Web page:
Four Petersburg residents earn nursing degrees through local hospital program
Four Petersburg residents graduated from a two-year nursing program run by the Petersburg Medical Center in conjunction with the University of Alaska Anchorage. A pinning ceremony took place on May 1 in the church hall of the Lutheran Church and was broadcast online. KFSK’s Angela Denning reports:
Masked family, friends and colleagues gathered in the Holy Cross house while others watched the ceremony live online.
The graduates took to the stage – Kelly Bieber, Emma Gates, Kim Robson and Lauren Thain. They listened to one of their instructors, Jennifer Bryner, talk about it.
“They have worked extremely hard over the past two years and have shown they have the courage, determination and character to be an exceptional nurse,” said Bryner.
Bryner is the nurse manager of Petersburg Medical Center. She spoke about graduates in school during the pandemic. She says that although this has been a difficult year, it has highlighted the importance of the profession to the world.
“Nurses provide care in hospitals, clinics, on the street, at home and this year in gyms,” Bryner said. “The Covid-19 pandemic has illuminated the character of nurses. You saw the pictures. Nurses bravely prepare to enter a COVID ward, holding hands with those who are sick and dying, taking the time to shed a tear at the end of a long shift, then starting over the next day.
One of the graduates – Kelly Bieber – grew up in Petersburg and has been a certified nursing assistant at PMC for seven years. The prospect of becoming a nurse became personal when her mother was diagnosed with advanced ovarian cancer.
“Watching her in treatment and observing the nurses caring for her, I really knew at that point that nursing was what I was supposed to do,” Bieber said. “I felt very called to the profession and I felt helping people and making a difference was my goal.”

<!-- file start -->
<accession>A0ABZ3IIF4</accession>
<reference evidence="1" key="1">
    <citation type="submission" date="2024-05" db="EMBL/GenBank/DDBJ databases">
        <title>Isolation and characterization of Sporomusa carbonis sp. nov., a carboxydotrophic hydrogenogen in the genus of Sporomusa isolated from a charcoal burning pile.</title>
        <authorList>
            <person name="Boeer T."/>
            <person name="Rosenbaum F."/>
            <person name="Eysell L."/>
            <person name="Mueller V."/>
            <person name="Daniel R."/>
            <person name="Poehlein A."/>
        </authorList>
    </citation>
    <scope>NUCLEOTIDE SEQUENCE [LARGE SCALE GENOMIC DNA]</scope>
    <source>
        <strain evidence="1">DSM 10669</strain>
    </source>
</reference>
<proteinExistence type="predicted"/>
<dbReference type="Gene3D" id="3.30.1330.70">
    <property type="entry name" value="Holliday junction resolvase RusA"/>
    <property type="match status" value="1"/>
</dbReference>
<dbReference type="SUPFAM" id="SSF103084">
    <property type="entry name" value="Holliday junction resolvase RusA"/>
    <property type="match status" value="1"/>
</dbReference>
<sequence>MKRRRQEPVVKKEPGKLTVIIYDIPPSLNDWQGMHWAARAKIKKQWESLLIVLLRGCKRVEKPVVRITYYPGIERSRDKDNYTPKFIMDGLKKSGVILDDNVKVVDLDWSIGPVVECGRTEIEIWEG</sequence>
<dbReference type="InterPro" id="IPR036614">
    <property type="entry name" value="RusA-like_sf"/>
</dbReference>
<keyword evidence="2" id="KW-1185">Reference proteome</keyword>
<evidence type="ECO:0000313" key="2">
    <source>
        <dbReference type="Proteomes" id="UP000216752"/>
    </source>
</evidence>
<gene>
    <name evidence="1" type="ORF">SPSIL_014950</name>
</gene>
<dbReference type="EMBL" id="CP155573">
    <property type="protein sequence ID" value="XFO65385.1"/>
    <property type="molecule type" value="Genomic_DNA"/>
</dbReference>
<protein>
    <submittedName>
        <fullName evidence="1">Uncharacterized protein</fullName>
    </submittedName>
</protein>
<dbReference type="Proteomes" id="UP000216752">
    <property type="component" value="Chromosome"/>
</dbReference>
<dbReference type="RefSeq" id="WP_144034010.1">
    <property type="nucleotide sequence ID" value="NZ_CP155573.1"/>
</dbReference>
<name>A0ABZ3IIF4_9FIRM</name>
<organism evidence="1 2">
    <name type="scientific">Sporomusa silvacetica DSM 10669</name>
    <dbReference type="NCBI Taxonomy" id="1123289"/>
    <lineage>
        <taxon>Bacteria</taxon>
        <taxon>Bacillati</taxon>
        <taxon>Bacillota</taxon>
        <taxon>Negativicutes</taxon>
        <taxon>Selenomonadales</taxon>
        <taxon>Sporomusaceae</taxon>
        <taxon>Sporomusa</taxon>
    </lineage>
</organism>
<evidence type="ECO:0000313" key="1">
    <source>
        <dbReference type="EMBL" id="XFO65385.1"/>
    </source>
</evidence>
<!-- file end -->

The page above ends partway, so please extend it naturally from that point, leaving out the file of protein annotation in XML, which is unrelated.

The local nursing program is a two-year associate’s degree. Several prerequisite classes are required such as chemistry and microbiology before starting the program. Then it’s two years of rigorous hands-on training through the local hospital as well as a week at Mount Sitka. Edgecumbe. They also have lab classes and talks on Zoom.
Bieber says the hardest part of the program was its fast pace. They took an exam almost every week and had to keep what they had learned. But she says she felt really supported.
“It was so nice to have such a small group of four students,” Bieber said. “We all got really close and kind of became each other’s study group and support system. And being so little we had a lot of one-on-one encounters with our instructors and they were super amazing and supportive and with that the community has been so supportive of us too.
Similar sentiments were shared at the ceremony, when graduate Emma Gates spoke on behalf of the cohort. She said they will never forget the past two years.
“The four of us worked really hard to get to this point and I think it’s safe to say we all feel we’ve grown tremendously during this program not only as nurses, but as individuals, ”Gates said.
Instructor and nurse from Petersburg, Nichole Mattingly, guided all nurses in the room through the Code of Ethics commitment for nurses.
Graduate Kimberly Robson received the UAA Director’s Award for being the student with the highest academic record in the cohort.
All graduates will still need to pass a final board of nursing exam in order to work as a nurse.
Bieber says after that she wants to continue working at the local hospital.